Teen’s first car purchase turns nightmare due to title issues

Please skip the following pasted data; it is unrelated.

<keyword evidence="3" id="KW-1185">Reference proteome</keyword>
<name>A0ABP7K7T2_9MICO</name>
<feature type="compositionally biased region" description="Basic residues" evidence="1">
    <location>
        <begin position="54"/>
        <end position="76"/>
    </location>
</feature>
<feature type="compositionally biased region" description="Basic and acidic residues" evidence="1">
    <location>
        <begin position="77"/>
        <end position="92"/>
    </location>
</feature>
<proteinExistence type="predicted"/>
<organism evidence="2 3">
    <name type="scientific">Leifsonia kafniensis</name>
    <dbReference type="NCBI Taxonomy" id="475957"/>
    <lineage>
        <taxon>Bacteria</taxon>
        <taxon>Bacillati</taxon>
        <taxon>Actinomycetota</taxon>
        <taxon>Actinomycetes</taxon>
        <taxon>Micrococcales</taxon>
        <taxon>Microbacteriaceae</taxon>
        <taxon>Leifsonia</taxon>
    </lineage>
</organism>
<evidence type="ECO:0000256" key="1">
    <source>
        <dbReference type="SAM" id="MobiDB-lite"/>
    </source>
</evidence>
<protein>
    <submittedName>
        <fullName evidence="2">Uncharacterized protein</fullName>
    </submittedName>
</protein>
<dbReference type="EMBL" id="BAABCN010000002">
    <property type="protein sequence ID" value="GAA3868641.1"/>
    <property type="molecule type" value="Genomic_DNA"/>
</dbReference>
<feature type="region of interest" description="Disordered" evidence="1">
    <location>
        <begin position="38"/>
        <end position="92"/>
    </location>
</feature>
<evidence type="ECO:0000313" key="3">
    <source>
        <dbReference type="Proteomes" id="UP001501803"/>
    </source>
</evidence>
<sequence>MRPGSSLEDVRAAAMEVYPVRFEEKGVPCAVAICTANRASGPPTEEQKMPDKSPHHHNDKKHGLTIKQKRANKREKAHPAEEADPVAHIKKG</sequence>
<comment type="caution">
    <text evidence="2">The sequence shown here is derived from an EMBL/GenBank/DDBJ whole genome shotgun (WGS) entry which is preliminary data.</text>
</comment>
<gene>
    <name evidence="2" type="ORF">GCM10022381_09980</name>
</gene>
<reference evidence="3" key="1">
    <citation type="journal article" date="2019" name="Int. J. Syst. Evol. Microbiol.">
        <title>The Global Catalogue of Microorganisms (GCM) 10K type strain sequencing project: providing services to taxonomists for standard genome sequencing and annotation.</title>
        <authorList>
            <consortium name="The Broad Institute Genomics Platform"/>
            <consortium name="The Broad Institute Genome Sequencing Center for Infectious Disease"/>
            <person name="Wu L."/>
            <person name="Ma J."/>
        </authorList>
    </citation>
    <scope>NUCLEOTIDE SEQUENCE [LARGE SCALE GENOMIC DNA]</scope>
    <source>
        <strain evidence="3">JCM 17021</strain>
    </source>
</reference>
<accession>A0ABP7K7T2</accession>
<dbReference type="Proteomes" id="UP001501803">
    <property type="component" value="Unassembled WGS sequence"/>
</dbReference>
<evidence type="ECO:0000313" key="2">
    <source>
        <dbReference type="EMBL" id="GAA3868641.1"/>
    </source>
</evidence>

The excitement of buying that first car turns to stress for a Papillion, Nebraska 18-year-old because every time a police cruiser passes by, he may get pulled over even if he’s driving safely. Intransit stickers from the internet car lot that expired 50 days ago. He tells the officer, “I bought this car from them and they haven’t even signed over my title yet to the DMV.” The dealership says the car seller gave them a clean Nebraska title. But that’s been rejected by local licensing officials who discovered a South Carolina title issued later with a lien on the same car. The teenagers father said, “Yeah we did what are we supposed to do, and they said there’s been some confusion and mix-ups with the title so we’re trying to get a duplicate title reissued.” His parents both work and need their vehicles, so if he needs to go to work or school, he takes a chance driving on an expired in transit that’s seven weeks past due, but knows another traffic stop may be around the next corner. The Police Chief says officers can’t always look the other way on expired in transit and said “That’s a little bit long, seven weeks. And we feel for people in these kinds of positions but that’s one of the reasons we suggest that you don’t complete that bill of sale and take possession of that vehicle until you have a title.” The dealership manager says COVID may be a factor in getting a duplicate title from South Carolina. He says our title clerk is calling there religiously but it’s been a nightmare. A suggestion at the Sarpy County, Nebraska Treasurer’s Office that the teen pays sales tax so he has a receipt if pulled over. The internet car lot manager will offer a free loaner car with dealer plates for the teen to drive until the title issue can be sorted out. His father asked the motor vehicle industry licensing board to investigate what happened. (WOWT)